# A triangle has sides with lengths: 2, 9, 1. How do you find the area of the triangle using Heron's formula?

Jun 26, 2017

There is no such triangle, but...

#### Explanation:

As noted by other contributors, it is not possible to form a triangle with sides $2$, $9$ and $1$. If the sides of a triangle have lengths $a$, $b$ and $c$ then all of the following must hold:

$\left\{\begin{matrix}a + b > c \\ b + c > a \\ c + a > b\end{matrix}\right.$

and these conditions are sufficient.

For fun, let us try to apply Heron's formula and see what happens.

The semi-perimeter $s$ is given by the formula:

$s = \frac{1}{2} \left(a + b + c\right) = \frac{1}{2} \left(2 + 9 + 1\right) = 6$

Then Heron's formula tells us that the area is:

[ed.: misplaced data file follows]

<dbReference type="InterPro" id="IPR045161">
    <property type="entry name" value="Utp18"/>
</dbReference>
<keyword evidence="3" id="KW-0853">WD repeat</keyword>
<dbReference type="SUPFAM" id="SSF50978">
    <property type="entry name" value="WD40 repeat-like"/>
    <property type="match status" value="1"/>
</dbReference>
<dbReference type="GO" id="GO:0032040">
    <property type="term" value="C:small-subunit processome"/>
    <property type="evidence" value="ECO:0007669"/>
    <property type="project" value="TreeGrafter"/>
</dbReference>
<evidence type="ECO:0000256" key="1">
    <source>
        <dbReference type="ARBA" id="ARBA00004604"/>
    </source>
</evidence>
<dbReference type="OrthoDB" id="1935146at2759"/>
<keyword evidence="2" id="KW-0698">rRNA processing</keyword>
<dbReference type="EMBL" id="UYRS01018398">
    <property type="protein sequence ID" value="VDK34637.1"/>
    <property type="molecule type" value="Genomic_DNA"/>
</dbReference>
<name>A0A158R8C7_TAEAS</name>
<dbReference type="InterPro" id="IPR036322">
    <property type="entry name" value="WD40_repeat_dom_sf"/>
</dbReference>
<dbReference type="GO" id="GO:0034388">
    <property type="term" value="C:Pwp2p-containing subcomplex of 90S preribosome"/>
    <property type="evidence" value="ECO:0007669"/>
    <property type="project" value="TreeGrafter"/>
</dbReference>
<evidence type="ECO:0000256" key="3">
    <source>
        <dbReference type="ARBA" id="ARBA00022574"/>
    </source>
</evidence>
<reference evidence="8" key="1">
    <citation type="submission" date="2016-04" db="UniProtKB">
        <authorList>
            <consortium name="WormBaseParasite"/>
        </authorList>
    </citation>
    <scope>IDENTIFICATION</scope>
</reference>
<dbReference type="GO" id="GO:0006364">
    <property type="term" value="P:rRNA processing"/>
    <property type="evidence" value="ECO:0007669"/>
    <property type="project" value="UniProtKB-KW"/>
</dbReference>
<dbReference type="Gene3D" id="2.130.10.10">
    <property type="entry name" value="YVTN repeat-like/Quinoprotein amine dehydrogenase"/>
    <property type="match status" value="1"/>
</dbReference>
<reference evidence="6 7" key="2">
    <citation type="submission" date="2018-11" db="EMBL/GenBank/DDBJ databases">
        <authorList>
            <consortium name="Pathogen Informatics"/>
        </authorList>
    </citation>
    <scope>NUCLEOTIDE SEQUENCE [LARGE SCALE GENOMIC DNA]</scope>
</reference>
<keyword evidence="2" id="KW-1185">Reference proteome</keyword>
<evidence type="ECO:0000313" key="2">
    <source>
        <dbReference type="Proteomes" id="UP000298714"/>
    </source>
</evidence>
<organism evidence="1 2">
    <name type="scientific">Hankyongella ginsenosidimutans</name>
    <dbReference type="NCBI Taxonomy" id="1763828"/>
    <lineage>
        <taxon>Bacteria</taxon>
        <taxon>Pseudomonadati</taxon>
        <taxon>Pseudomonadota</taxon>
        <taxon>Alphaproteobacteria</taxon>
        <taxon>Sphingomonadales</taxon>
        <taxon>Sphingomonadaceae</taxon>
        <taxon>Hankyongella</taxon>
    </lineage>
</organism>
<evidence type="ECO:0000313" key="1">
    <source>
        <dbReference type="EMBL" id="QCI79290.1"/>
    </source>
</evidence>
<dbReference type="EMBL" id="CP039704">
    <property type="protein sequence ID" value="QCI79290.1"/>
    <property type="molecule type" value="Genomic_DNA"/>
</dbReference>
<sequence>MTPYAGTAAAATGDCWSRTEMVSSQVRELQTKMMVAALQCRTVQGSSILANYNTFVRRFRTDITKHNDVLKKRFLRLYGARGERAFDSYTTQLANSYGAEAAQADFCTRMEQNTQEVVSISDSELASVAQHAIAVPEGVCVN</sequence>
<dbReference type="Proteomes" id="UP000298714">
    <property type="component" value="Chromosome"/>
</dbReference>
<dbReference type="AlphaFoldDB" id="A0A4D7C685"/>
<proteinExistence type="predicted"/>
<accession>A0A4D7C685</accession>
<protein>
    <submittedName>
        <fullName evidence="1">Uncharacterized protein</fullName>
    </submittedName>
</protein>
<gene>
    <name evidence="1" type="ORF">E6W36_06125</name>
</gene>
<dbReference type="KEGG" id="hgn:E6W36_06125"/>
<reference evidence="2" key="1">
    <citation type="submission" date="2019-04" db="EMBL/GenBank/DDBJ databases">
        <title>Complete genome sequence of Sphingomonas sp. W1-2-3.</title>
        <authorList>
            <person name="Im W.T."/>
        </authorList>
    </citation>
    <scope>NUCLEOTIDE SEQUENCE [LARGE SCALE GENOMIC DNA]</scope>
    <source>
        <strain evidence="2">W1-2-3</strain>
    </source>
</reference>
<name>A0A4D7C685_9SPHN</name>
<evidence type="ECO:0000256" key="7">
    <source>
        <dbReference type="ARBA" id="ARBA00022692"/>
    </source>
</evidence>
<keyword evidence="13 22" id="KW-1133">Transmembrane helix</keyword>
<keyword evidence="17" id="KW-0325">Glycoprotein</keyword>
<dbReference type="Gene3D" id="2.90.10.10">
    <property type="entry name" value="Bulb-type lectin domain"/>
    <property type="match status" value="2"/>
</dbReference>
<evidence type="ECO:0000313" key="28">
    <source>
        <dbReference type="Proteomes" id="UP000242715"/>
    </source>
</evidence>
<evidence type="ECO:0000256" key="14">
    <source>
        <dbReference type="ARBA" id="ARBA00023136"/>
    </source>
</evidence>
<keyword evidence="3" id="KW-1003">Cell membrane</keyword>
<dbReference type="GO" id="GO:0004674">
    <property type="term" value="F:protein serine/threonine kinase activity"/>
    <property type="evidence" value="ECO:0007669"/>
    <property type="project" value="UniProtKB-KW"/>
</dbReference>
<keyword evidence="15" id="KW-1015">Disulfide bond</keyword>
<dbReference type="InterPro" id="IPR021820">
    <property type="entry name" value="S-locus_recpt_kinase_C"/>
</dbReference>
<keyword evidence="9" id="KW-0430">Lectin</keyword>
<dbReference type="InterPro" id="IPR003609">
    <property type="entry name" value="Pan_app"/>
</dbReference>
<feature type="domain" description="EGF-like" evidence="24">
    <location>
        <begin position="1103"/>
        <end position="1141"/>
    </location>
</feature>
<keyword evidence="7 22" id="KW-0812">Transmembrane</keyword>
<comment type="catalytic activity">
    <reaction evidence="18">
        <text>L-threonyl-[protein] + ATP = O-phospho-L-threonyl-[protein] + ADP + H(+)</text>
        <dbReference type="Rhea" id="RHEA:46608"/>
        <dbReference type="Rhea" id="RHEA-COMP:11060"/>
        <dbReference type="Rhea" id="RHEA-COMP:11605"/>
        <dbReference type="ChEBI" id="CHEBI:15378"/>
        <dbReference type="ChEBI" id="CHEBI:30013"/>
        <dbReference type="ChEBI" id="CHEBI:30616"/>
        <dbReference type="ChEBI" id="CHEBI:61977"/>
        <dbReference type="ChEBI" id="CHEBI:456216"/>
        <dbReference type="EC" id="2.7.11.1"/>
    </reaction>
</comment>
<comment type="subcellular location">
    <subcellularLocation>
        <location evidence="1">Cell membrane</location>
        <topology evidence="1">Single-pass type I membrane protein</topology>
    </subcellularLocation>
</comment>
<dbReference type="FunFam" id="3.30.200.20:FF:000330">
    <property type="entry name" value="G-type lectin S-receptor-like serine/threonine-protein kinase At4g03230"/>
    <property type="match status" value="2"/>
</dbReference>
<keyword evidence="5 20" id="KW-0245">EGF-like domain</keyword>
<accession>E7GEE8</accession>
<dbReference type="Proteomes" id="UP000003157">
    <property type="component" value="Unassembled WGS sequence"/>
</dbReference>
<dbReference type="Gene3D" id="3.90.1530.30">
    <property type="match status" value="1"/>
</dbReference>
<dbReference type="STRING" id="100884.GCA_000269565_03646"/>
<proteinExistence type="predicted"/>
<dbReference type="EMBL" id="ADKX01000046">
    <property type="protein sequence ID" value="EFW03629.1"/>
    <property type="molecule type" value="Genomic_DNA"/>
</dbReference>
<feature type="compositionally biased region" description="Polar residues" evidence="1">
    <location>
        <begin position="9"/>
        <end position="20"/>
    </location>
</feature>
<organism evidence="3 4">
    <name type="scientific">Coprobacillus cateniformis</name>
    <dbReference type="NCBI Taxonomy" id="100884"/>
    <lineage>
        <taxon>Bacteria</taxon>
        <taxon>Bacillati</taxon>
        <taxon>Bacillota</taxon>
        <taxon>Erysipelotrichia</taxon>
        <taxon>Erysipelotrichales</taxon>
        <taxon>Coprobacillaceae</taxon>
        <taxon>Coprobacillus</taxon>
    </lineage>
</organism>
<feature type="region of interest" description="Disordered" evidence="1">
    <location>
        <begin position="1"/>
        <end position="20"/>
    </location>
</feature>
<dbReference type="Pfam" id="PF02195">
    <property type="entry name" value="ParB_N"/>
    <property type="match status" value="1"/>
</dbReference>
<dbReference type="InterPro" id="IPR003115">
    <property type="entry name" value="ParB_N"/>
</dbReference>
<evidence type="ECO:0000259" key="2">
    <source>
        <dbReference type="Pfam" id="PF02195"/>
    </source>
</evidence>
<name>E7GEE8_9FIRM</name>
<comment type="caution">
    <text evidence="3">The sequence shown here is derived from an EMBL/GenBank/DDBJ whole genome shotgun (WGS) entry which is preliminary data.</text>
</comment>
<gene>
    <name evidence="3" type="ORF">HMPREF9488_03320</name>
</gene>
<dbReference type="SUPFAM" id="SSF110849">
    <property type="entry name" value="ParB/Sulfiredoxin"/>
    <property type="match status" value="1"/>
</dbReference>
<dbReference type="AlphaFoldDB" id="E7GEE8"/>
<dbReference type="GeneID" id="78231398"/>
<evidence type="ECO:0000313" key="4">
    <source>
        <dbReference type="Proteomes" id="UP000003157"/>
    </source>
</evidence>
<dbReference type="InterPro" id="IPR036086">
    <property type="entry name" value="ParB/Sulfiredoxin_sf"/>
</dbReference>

$\sqrt{s \left(s - a\right) \left(s - b\right) \left(s - c\right)} = \sqrt{6 \left(6 - 2\right) \left(6 - 9\right) \left(6 - 1\right)}$

$\textcolor{w h i t e}{\sqrt{s \left(s - a\right) \left(s - b\right) \left(s - c\right)}} = \sqrt{6 \left(4\right) \left(- 3\right) \left(5\right)}$

$\textcolor{w h i t e}{\sqrt{s \left(s - a\right) \left(s - b\right) \left(s - c\right)}} = \sqrt{- 360}$

i.e. not a real area.

Notice that the three conditions we wrote down above hold if and only if all of $\left(s - a\right) > 0$, $\left(s - b\right) > 0$ and $\left(s - c\right) > 0$.

Simply put, Heron's formula applies and gives a positive real value if and only if the conditions for sides of length $a$, $b$ and $c$ to be able to form a triangle hold.